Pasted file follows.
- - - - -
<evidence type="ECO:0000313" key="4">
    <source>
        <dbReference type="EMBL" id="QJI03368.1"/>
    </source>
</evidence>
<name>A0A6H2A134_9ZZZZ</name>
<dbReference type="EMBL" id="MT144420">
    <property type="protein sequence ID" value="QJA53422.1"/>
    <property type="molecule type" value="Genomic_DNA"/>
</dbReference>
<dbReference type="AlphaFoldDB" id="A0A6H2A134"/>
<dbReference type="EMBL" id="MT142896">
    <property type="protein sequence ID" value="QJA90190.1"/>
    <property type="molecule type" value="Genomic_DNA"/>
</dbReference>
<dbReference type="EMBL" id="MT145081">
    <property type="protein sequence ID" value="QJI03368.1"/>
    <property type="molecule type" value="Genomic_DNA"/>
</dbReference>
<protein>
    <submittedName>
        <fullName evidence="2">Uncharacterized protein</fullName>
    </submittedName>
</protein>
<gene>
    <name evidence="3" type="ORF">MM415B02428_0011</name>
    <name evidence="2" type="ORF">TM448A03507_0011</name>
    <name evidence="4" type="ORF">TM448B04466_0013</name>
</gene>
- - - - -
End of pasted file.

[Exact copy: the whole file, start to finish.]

<evidence type="ECO:0000313" key="4">
    <source>
        <dbReference type="EMBL" id="QJI03368.1"/>
    </source>
</evidence>
<name>A0A6H2A134_9ZZZZ</name>
<dbReference type="EMBL" id="MT144420">
    <property type="protein sequence ID" value="QJA53422.1"/>
    <property type="molecule type" value="Genomic_DNA"/>
</dbReference>
<dbReference type="AlphaFoldDB" id="A0A6H2A134"/>
<dbReference type="EMBL" id="MT142896">
    <property type="protein sequence ID" value="QJA90190.1"/>
    <property type="molecule type" value="Genomic_DNA"/>
</dbReference>
<dbReference type="EMBL" id="MT145081">
    <property type="protein sequence ID" value="QJI03368.1"/>
    <property type="molecule type" value="Genomic_DNA"/>
</dbReference>
<protein>
    <submittedName>
        <fullName evidence="2">Uncharacterized protein</fullName>
    </submittedName>
</protein>
<gene>
    <name evidence="3" type="ORF">MM415B02428_0011</name>
    <name evidence="2" type="ORF">TM448A03507_0011</name>
    <name evidence="4" type="ORF">TM448B04466_0013</name>
</gene>